Here’s a very interesting vision of the divine in this wartime poem:
Sweet the Voice that Tells of Victory.
Oh sweet the voice that tells of victory won at last,
That strife between the nations now is passed.
That we may rest in safety and in quietness,
Thro’out the hours of holy darkness calm and still.
No noise of guns or sirens blast to warn,
Only sweet sleep until the peaceful morn.
When waking to our work with happy thankfulness,
We sing our praise to God and his salvation bless.
How blest to hear the Storms of God’s creation,
The roar of winds wild exultation.
We revel in the rolling drums of thunder,
and brave the shining of the lightning’s sword.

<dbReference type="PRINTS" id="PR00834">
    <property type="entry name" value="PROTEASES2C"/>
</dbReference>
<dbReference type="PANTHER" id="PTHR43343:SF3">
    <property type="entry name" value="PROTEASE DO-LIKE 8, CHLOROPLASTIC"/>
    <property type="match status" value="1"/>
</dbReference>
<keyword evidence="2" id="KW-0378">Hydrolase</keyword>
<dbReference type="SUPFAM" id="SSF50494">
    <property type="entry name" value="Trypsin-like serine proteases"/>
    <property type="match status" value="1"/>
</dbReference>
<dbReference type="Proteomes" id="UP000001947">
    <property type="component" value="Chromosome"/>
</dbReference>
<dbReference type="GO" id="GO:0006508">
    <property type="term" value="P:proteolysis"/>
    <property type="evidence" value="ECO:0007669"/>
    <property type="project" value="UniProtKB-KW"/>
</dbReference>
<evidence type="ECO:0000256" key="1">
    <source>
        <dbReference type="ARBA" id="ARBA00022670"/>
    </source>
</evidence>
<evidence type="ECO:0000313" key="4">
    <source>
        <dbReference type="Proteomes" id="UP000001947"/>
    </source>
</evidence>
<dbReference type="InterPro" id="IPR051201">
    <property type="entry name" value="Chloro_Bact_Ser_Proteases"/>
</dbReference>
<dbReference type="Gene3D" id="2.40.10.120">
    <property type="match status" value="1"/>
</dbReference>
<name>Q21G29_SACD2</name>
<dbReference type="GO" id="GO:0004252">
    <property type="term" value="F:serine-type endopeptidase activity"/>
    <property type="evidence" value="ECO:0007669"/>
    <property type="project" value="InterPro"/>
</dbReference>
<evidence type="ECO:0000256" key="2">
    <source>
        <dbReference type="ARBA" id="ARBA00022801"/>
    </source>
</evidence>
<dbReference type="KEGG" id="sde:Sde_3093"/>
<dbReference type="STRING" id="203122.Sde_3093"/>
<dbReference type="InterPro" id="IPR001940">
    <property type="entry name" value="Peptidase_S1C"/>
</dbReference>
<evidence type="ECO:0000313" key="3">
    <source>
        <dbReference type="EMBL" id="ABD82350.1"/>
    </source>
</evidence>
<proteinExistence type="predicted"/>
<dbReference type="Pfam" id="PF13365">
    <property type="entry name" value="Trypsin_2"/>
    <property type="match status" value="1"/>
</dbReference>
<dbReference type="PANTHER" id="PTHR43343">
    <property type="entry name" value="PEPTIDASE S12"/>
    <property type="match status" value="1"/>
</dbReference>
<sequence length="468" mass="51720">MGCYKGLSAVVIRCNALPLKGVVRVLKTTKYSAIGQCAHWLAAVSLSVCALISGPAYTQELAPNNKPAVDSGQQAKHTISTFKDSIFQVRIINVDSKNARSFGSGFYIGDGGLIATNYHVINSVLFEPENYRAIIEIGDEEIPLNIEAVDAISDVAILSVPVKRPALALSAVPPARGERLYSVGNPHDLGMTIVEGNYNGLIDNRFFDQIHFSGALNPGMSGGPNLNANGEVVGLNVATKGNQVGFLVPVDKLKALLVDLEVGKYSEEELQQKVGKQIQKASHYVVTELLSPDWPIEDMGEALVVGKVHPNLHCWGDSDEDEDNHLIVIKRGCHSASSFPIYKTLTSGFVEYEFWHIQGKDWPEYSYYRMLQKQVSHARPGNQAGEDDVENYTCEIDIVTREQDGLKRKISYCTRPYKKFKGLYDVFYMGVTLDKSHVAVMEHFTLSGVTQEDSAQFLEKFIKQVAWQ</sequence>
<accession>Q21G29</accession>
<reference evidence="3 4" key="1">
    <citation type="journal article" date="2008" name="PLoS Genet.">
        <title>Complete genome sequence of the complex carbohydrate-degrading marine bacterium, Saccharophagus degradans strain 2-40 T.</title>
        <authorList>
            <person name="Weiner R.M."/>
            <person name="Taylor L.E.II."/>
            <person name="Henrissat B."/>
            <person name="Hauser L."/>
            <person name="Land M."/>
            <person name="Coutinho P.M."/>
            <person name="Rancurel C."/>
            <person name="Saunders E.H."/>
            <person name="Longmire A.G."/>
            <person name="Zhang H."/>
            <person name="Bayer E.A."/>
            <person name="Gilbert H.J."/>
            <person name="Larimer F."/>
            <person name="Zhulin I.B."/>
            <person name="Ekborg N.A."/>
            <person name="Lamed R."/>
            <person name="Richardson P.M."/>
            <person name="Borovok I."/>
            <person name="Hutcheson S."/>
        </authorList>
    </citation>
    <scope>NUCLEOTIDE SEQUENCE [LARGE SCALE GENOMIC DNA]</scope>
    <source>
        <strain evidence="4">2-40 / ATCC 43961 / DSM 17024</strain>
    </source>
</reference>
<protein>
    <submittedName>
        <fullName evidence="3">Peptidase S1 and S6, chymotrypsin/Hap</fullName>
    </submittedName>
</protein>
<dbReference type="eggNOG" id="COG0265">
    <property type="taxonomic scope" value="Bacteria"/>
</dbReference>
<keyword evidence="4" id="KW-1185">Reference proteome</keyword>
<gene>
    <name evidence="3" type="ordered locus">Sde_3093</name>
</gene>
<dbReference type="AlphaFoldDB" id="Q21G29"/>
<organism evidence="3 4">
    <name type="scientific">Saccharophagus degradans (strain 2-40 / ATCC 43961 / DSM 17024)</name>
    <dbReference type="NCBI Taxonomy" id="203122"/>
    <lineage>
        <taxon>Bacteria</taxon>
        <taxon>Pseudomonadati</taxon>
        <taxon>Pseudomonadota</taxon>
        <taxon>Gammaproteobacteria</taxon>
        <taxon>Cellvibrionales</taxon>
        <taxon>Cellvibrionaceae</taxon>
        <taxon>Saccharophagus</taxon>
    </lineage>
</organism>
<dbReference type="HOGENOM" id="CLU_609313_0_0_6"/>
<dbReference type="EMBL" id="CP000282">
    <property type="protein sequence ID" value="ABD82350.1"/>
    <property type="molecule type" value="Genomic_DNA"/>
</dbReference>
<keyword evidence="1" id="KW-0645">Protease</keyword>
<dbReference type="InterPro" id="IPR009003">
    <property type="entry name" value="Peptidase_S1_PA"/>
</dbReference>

We fear no earthly foe now God is near,
but worship him with love and holy fear.
To shape anew our lives oh grant us grace,
and knit the hearts of all in their embrace …
The first stanza opposed war and God quite clearly, separating out energetic activity into those two domains (guns vs work). The second stanza than reconnects God with violence, but natural violence. And listen to the metaphorical slide from natural to man-made violence: “the Storms of God’s creation,/ The roar of winds wild exultation” becme “the rolling drums of thunder,/ and brave the shining of the lightning’s sword.”
Note that the third mode is delightful, not fearful: “We revel”.
That final fear is powerful, a force “knit[ting]” together a community in faith, under “holy fear” but “fear[ing] no earthly foe”.